Wall Street higher as Fed begins meetings
NEW YORK » Wall Street advanced sharply yesterday as the Federal Reserve opened a two-day meeting expected to bring another interest rate cut to revitalize the U.S. economy.
The Fed's rate decision is clearly the market's focus this week, and trading has been marked by investors' conjectures about policymakers' thoughts on the weak economy and crunched financial industry. With an announcement not expected until this afternoon, the market in the meantime digested data on earnings, consumer spending and durable goods.
Investors did get some encouragement about the economy after the Commerce Department said orders for big-ticket items rose 5.2 percent in December, the widest jump in five months. In addition, the Conference Board reported consumer confidence fell in January -- pretty much as expected.
Economic data will continue to be scrutinized as investors try to determine what the Fed's take is on the economy. Investors are angling for a half-point cut following an emergency three-quarter-point cut last week.
"The market is just in a holding pattern," said Todd Leone, managing director of equity trading at Cowen & Co. "It seems we've hit a short-term bottom, and the market has been stabilizing as we wait to hear what the Fed says."
The Dow Jones industrial average rose 96.41, or 0.78 percent, to 12,480.30. The blue chip index closed near its high of the day.
Broader indexes also rose. The Standard & Poor's 500 index rose 8.34, or 0.62 percent, to 1,362.30, and the Nasdaq composite advanced 8.15, or 0.35 percent, to 2,358.06. The Russell 2000 index of smaller companies rose 2.81, or 0.40 percent, to 705.20.
Advancing issues led decliners by a 2-to-1 basis on the New York Stock Exchange, where volume came to 1.34 billion.
Government bond prices fell as stocks rose, indicating that investors feel less need for the safety of Treasurys. The 10-year Treasury note's yield, which moves opposite its price, was at 3.66 percent, up from 3.58 percent late Monday.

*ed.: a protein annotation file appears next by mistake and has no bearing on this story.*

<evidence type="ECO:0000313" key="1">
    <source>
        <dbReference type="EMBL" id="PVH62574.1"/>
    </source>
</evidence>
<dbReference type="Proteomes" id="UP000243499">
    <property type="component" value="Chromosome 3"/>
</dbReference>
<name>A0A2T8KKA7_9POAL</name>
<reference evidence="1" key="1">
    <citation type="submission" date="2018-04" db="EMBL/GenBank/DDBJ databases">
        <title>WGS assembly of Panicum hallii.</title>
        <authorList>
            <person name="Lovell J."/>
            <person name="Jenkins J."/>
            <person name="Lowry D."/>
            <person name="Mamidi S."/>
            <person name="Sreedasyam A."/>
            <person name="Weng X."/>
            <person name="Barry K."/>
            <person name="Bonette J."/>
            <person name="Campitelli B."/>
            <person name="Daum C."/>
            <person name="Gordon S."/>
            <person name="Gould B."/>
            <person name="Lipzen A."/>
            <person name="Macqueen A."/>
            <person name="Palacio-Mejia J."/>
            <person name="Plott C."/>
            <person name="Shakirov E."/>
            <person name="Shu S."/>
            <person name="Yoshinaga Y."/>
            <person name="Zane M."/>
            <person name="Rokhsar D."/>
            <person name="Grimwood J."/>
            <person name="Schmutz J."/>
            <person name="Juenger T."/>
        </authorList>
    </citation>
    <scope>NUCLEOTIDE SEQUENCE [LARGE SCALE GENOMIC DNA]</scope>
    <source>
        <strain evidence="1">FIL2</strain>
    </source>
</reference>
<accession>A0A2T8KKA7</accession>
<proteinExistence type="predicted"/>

The dollar was mixed against most major currencies, and gold prices fell.
Oil prices moved higher as traders waited to see what the Fed's next move will be. A barrel of light sweet crude rose 65 cents to $91.64 a barrel on the New York Mercantile Exchange.
Wall Street has been extremely volatile in recent weeks amid fears of a U.S. recession and further write-downs in the financial sector. However, that has given way to a more quiet tone this week as investors looked for their second-straight day of gains before the Fed's decision.
Central bankers are widely expected to lower its key rate, now at 3.5 percent, by as much as one-half percentage point to 3 percent when policymakers wrap up later today. This will be the last meeting for seven weeks, but that doesn't rule out another emergency cut in the meantime.
But, all of this has done little to convince investors that Wall Street will return to the high levels seen in October anytime son. Since most investors have priced in a rate cut, the market might still continue to trend lower until the economy shows signs the Fed's policy is working, analysts said.